Think of the fenced-in area near the far south stairway on BAC as a lab. This is the location of the concrete mock-up that stirred so much speculation among faculty and staff earlier this spring. Hard as we tried to connect it to the McCord Hall design, we just never could make sense of it. For good reason: it’s just a model. The construction industry calls this kind of model a mock-up, and its purpose is to test ideas and materials. I read recently that mock ups give lie to the adage that there’s never enough time to do things right, but always time to do things over. The mock up is a chance to uncover potentially costly glitches, in advance, small scale.
Another large mock-up has sprouted a few feet away from the concrete. Where the concrete mock-up was all about the structure, or skeleton, of the building, this one was erected to test elements of the skin: waterproofing, flashing, windows and brick.
The walls of our new building are made of steel framing covered by an exterior sheathing material called Densglass. Mike Nixon, the W. P. Carey School’s representative on the site, said that the Densglass is like the standard sheetrock that is used to build walls, except that it has a water-resistant fiberglass surface/skin that provides a good substrate for whatever waterproofing is used. The gray coating that Mike and DPR’s Lew Laws are examining in the photo is a waterproofing sealant applied that is sprayed onto the Densglass.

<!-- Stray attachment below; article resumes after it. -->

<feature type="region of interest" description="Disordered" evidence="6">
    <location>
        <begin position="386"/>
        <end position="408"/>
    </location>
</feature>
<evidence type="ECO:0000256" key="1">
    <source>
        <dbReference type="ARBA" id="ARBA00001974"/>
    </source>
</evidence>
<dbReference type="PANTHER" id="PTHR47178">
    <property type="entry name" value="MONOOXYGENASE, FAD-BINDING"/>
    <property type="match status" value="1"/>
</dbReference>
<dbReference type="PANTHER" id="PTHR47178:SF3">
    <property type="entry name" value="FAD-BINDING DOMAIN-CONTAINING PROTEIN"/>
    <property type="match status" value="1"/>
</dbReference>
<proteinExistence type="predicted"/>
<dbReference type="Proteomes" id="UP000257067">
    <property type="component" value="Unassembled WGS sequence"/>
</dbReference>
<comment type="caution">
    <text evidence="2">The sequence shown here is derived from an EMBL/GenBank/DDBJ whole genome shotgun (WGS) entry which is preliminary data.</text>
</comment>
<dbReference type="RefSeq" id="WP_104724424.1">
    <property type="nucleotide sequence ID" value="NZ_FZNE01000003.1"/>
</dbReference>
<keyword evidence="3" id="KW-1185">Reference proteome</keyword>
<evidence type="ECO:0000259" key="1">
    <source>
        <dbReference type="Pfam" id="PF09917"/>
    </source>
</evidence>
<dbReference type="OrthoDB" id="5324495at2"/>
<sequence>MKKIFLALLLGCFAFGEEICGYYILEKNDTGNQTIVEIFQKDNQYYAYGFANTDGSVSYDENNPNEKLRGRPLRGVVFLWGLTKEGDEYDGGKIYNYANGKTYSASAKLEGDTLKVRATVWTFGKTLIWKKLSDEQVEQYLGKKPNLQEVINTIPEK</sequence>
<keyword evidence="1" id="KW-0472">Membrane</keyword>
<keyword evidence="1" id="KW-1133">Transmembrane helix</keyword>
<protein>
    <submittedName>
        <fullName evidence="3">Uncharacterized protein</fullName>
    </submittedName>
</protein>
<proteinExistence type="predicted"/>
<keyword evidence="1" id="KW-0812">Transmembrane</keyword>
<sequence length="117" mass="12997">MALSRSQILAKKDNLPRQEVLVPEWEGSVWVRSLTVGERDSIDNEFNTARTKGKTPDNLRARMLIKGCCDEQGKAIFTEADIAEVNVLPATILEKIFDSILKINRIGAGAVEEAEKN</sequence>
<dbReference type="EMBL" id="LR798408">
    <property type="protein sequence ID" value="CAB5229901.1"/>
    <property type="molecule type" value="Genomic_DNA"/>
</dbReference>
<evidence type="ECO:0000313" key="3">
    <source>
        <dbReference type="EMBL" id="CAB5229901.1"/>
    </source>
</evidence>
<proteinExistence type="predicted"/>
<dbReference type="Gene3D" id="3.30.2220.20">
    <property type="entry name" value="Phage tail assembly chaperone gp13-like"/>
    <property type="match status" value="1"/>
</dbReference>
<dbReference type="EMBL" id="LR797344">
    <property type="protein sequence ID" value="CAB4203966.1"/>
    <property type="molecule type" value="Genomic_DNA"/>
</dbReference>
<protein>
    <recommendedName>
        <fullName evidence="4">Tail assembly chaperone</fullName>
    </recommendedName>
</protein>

The second picture shows the other side of the mock up – the side that’s easy to see from the BAC stairs. You can see the steel framing – the exact framing that will be used in the building. Everything on the mock up is built exactly to McCord Hall’s specs – a small scale sample of the building.
Last Friday the back of the mock-up where Mike is standing was covered with a sheet of clear plastic and sealed. Using two vacuums they created negative pressure inside the wall to test the efficacy of the sealant. Laws said it worked well.
Next, workers will lay bricks on the outside of the mock-up, installing the flashing that will allow water to drain and not collect inside the wall. Mike explained that the purpose of the bricks is to serve as a rain screen. They are not mortared to the sheathing (as I always thought!) but form a wall on their own that is anchored to the frame with brick ties. This makes the building flexible as it settles, Mike said, or during an earthquake. The mock up also tests the sheet metal flashing that directs water to drainage openings in the brick.
The window opening you can look through over Mike’s shoulder was built so that it demonstrates all of the features of McCord Hall’s windows — right down to the separation that will occur in the glass panes where the windows span floors. Yes – we’ll have multi-story-tall windows in McCord. A model window will be installed in the mock up during the week of May14.
The mock-up will also allow everyone a preview of what the brick, laid in a corduroy pattern, will look like on the building. By the time that’s finished, later in May, the New York design architects, Kohn Pedersen Fox Associates, will be in Tempe. Any design or functional issues that are revealed by the mock up will be resolved then.
For the rest of us, the mock-up is nothing more – or less – than another tantalizing glimpse of what’s to come.